People who were born with HIV or acquired the virus in early childhood have markedly higher rates of metabolic abnormalities, including insulin resistance, high triglycerides and unfavorable weight gain, according to a study published in the Journal of the Acquired Immune Deficiency Syndrome.
It is well known that people who acquire HIV as adults are more prone to metabolic problems, weight gain and abdominal fat accumulation, which have been attributed to HIV itself, inflammation and side effects of antiretroviral (ARV) treatment. But little is known about the long-term effects of chronic HIV and ARV exposure in people who have lived with the virus for most of their life.
Seynt Jiro Sahagun, working with Colleen Hadigan, MD, at the National Institute of Allergy and Infectious Diseases, and colleagues pulled data spanning 2000 to 2019 from an ongoing longitudinal study of 70 people who acquired HIV perinatally or through blood transfusions early in life. The study also included 47 HIV-negative people who served as matched controls.
The researchers measured the participants’ body mass and composition using DEXA scans and other methods. They calculated trunk-to-limb fat and waist-to-hip ratios to assess abdominal, or central, obesity. They also evaluated changes in body composition and antiretroviral exposure over time in a subset of 40 people with HIV during a median follow-up period of seven years.
The participants were a median of 26 years old, more than half (59%) were women, half were Black, 18% were Latino and 3% were Native American or American Indian. People living with HIV had been on antiretroviral treatment for a median of 16 years, 54% had an undetectable viral load (below 50 copies) and 49% had ever met the diagnostic criteria for AIDS (below 200 CD4 cells).
The researchers found that overall weight and body mass index (BMI) were comparable between people with and without HIV. This was also the case for systolic blood pressure (the top number in a blood pressure reading), fasting glucose, total cholesterol and low-density lipoprotein (“bad cholesterol”) levels.
But some differences indicated that people with HIV were more prone to metabolic syndrome, a cluster of conditions including excess abdominal fat, abnormal blood sugar and blood fat levels and high blood pressure that raises the risk for diabetes, heart disease and strokes.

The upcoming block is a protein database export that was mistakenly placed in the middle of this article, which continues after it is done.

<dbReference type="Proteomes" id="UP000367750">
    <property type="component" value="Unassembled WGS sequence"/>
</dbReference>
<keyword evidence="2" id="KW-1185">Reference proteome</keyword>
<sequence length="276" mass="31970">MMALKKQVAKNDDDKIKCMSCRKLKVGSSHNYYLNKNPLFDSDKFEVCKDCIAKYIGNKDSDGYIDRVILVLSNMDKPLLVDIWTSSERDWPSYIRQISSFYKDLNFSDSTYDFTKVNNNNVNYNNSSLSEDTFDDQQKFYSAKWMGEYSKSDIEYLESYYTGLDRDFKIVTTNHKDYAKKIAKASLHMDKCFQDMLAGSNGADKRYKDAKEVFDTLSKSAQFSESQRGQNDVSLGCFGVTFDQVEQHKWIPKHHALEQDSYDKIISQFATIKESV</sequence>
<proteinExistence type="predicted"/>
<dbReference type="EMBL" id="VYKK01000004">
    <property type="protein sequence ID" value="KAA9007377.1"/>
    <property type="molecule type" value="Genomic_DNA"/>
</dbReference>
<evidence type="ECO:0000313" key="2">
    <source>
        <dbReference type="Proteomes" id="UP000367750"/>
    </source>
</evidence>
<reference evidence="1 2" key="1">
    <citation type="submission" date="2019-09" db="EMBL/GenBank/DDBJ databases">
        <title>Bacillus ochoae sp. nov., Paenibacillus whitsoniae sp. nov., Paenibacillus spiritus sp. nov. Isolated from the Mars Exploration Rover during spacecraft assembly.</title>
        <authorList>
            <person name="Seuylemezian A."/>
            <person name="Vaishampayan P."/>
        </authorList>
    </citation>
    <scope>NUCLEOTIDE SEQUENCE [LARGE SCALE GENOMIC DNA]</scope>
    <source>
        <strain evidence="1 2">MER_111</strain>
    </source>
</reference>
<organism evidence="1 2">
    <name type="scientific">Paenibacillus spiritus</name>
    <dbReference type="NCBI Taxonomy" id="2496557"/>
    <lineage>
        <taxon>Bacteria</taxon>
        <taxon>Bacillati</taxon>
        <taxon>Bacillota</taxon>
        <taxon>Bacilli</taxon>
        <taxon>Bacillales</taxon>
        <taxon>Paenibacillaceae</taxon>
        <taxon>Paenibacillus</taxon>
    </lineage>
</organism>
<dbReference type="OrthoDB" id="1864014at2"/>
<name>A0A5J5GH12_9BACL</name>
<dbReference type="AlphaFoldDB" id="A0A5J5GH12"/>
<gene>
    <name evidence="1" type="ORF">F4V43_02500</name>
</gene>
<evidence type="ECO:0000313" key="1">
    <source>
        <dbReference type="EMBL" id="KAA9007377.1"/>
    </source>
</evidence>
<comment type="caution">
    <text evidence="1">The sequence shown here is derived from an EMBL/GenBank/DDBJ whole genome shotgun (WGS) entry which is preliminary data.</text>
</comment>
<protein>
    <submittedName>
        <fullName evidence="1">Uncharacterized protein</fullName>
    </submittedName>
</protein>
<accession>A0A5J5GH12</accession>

People living with HIV had higher diastolic blood pressure (the bottom number), higher insulin levels, greater insulin resistance (a precursor to diabetes) and higher triglycerides than HIV-negative people. Meanwhile, high-density lipoprotein (“good cholesterol”) levels were lower in people with HIV.
In addition, people living with HIV had a higher hip-to-waist ratio and trunk-to-limb fat ratio. A higher waist-to-hip ratio was associated with the use of nucleoside reverse transcriptase inhibitors (NRTIs), non-nucleoside reverse transcriptase inhibitors and protease inhibitors. A higher trunk-to-limb fat ratio, though, correlated only with NRTI use. Of note, the NRTI tenofovir disoproxil fumarate—which has been linked to weight loss in some studies—was associated with higher hip-to-waist and trunk-to-limb fat ratios. And integrase inhibitors—which have been linked to weight gain—were not associated with an increase in either ratio.
Over a median seven years of follow-up, participants with HIV saw their good cholesterol levels rise, while the rest of the laboratory measurements remained the same. Waist-to-hip ratio and trunk-to-limb fat ratio also increased over time, but these changes were not associated with specific HIV meds or drug classes. The researchers attributed this potentially to the “residual lipotrophic effects of extensive ARV use since early childhood and adolescence.”
“These findings underscore the long-term persistence and associated risk factors of central adiposity among PLWH who have lifelong ARV exposure,” Sahagun and colleagues wrote, “which may translate to increased metabolic disturbances and enhanced risk of cardiovascular disorders in future decades.”
Click here to read the study abstract.